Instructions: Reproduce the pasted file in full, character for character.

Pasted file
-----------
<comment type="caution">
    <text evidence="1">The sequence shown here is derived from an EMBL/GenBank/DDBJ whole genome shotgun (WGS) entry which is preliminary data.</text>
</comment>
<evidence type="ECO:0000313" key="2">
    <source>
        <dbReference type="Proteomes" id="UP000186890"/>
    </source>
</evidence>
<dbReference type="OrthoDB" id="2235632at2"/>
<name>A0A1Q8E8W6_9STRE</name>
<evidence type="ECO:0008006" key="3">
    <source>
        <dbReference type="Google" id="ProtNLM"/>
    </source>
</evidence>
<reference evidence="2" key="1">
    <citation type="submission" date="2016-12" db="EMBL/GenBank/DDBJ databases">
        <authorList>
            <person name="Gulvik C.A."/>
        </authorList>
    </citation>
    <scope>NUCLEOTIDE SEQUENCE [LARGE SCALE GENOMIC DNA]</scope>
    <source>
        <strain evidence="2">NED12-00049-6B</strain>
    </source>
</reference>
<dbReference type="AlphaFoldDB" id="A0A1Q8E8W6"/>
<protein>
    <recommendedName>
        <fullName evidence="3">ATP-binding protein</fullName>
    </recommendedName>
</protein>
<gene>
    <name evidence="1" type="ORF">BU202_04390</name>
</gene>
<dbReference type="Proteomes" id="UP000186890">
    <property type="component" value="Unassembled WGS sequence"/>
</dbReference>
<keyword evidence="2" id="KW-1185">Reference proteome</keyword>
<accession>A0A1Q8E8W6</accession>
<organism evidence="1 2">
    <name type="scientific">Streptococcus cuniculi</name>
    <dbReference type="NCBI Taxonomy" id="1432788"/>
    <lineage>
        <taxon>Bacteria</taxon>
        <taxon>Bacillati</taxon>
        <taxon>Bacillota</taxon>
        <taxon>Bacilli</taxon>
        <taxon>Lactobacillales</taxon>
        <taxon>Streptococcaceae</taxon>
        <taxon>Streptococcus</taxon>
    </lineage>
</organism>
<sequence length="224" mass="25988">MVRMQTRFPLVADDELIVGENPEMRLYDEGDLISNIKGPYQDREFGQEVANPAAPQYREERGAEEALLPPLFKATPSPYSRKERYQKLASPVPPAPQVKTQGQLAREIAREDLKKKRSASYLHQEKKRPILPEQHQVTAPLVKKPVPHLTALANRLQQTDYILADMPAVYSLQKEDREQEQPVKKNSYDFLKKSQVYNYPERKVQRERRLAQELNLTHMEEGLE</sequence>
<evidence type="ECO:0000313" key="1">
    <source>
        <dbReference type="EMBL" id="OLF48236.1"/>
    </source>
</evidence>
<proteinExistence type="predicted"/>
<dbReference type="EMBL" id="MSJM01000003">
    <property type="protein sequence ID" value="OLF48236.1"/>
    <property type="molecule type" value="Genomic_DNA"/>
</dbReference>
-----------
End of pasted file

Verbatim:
<comment type="caution">
    <text evidence="1">The sequence shown here is derived from an EMBL/GenBank/DDBJ whole genome shotgun (WGS) entry which is preliminary data.</text>
</comment>
<evidence type="ECO:0000313" key="2">
    <source>
        <dbReference type="Proteomes" id="UP000186890"/>
    </source>
</evidence>
<dbReference type="OrthoDB" id="2235632at2"/>
<name>A0A1Q8E8W6_9STRE</name>
<evidence type="ECO:0008006" key="3">
    <source>
        <dbReference type="Google" id="ProtNLM"/>
    </source>
</evidence>
<reference evidence="2" key="1">
    <citation type="submission" date="2016-12" db="EMBL/GenBank/DDBJ databases">
        <authorList>
            <person name="Gulvik C.A."/>
        </authorList>
    </citation>
    <scope>NUCLEOTIDE SEQUENCE [LARGE SCALE GENOMIC DNA]</scope>
    <source>
        <strain evidence="2">NED12-00049-6B</strain>
    </source>
</reference>
<dbReference type="AlphaFoldDB" id="A0A1Q8E8W6"/>
<protein>
    <recommendedName>
        <fullName evidence="3">ATP-binding protein</fullName>
    </recommendedName>
</protein>
<gene>
    <name evidence="1" type="ORF">BU202_04390</name>
</gene>
<dbReference type="Proteomes" id="UP000186890">
    <property type="component" value="Unassembled WGS sequence"/>
</dbReference>
<keyword evidence="2" id="KW-1185">Reference proteome</keyword>
<accession>A0A1Q8E8W6</accession>
<organism evidence="1 2">
    <name type="scientific">Streptococcus cuniculi</name>
    <dbReference type="NCBI Taxonomy" id="1432788"/>
    <lineage>
        <taxon>Bacteria</taxon>
        <taxon>Bacillati</taxon>
        <taxon>Bacillota</taxon>
        <taxon>Bacilli</taxon>
        <taxon>Lactobacillales</taxon>
        <taxon>Streptococcaceae</taxon>
        <taxon>Streptococcus</taxon>
    </lineage>
</organism>
<sequence length="224" mass="25988">MVRMQTRFPLVADDELIVGENPEMRLYDEGDLISNIKGPYQDREFGQEVANPAAPQYREERGAEEALLPPLFKATPSPYSRKERYQKLASPVPPAPQVKTQGQLAREIAREDLKKKRSASYLHQEKKRPILPEQHQVTAPLVKKPVPHLTALANRLQQTDYILADMPAVYSLQKEDREQEQPVKKNSYDFLKKSQVYNYPERKVQRERRLAQELNLTHMEEGLE</sequence>
<evidence type="ECO:0000313" key="1">
    <source>
        <dbReference type="EMBL" id="OLF48236.1"/>
    </source>
</evidence>
<proteinExistence type="predicted"/>
<dbReference type="EMBL" id="MSJM01000003">
    <property type="protein sequence ID" value="OLF48236.1"/>
    <property type="molecule type" value="Genomic_DNA"/>
</dbReference>